The Canadian Arctic is a landscape continually in flux, shifting due to wind, snow, ice and geology. It is also a landscape of movement; of people, species, and resources. The immensity of the land, the dispersed nature of population in the North and uniqueness of its geography and climate pose challenges and offer opportunities for inhabiting the North.
The Canadian Arctic is also a rapidly-changing frontier of knowledge and education. Expertise is plentiful, and yet, a locked-up resource in the Arctic. There exist two highly knowledgeable groups: the Inuit, whose intimate experience of the land surpasses most physical records, and the scientific community, who are intensely monitoring and recording changes in lifestyle, habitat and environment due to climate change. Both are struggling to communicate their knowledge of the Arctic, to each other, and to the rest of the world. While there exist several northern colleges that teach practical skills and trades, there are few opportunities that facilitate an inclusive common ground for learning and sharing traditional and scientific knowledge. Canada is currently the only country that does not have a degree-granting institution north of the Arctic Circle.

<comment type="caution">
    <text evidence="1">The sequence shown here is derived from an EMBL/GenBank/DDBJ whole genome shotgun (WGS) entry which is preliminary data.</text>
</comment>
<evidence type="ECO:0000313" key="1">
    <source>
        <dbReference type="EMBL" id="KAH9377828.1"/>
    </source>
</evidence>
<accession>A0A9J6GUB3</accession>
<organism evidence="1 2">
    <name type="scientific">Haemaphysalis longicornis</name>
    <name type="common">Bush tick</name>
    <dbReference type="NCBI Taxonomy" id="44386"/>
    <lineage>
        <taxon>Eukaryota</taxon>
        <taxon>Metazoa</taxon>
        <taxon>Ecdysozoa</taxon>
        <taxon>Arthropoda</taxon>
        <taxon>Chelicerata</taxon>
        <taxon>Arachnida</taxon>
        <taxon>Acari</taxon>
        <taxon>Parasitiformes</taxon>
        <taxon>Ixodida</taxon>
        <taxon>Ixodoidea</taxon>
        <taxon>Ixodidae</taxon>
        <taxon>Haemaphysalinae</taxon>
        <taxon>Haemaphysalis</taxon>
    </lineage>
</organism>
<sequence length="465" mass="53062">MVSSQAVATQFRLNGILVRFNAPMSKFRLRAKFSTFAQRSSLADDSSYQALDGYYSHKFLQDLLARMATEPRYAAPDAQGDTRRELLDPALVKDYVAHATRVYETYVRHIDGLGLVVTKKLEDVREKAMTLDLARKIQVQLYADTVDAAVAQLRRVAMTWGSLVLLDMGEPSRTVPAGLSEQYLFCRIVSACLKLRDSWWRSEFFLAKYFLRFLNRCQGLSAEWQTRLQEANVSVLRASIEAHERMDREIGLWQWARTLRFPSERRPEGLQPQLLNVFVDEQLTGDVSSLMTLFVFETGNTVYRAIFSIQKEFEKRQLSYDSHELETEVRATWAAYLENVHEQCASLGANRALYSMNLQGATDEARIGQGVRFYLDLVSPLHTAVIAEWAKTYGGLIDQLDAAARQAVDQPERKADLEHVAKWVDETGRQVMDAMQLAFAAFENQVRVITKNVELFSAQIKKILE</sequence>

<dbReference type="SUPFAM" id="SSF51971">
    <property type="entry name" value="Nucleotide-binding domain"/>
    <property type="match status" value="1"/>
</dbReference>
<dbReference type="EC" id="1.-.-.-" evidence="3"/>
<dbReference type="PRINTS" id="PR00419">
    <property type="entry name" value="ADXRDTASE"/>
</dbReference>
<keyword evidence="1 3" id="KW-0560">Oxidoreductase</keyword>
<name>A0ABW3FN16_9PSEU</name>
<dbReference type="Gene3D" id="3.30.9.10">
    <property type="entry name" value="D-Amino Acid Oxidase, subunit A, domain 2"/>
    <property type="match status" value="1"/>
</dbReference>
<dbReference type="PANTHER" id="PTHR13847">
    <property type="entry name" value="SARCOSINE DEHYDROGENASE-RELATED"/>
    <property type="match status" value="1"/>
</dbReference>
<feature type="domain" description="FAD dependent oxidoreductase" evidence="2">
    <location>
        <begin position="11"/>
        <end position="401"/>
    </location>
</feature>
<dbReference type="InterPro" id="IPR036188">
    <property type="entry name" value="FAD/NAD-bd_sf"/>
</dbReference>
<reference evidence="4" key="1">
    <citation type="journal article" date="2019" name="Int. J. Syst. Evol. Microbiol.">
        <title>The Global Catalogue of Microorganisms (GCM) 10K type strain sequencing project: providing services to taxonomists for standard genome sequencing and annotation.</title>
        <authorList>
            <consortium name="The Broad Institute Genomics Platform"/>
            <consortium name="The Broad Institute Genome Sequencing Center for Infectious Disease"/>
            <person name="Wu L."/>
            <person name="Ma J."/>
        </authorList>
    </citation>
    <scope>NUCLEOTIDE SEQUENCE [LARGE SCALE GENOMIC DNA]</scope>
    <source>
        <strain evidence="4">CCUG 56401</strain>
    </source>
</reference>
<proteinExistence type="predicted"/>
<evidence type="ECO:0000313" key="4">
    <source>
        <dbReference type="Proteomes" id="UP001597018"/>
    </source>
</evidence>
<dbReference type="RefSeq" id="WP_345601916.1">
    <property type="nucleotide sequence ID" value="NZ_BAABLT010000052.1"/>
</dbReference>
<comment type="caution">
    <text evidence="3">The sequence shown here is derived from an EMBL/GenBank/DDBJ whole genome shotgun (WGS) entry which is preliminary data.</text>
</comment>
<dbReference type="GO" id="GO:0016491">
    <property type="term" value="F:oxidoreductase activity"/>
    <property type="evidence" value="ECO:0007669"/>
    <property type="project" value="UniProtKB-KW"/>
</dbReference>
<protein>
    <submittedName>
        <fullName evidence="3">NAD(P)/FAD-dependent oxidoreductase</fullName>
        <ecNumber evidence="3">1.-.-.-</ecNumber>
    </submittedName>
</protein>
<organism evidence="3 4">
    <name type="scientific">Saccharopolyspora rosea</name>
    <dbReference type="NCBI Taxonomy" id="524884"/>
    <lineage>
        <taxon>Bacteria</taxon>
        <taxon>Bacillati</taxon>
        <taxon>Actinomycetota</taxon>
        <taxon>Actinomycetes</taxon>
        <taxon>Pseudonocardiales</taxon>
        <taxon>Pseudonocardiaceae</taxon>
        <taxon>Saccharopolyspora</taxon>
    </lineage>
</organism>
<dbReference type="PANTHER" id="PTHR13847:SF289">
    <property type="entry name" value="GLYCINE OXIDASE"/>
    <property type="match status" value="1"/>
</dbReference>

Knowledge Clouds examines how architecture can engage the scale of geography, and tests the possibility of an incremental, expandable, mobile system of education that can serve as seeds of knowledge exchange and production in the North. A pan-Arctic university is imagined as Knowledge Clouds: classroom units able to respond, deploy and aggregate, to suit changing local needs and learning calendars. Embracing the Arctic airship technology predicted to serve northern mines in the future, the classrooms consist of a series of lightweight units that can be shipped by air and remain on sites for varying periods of time. The form and materials are designed to respond to wind and weather when they anchored on the land, forming new knowledge sites across the Canadian North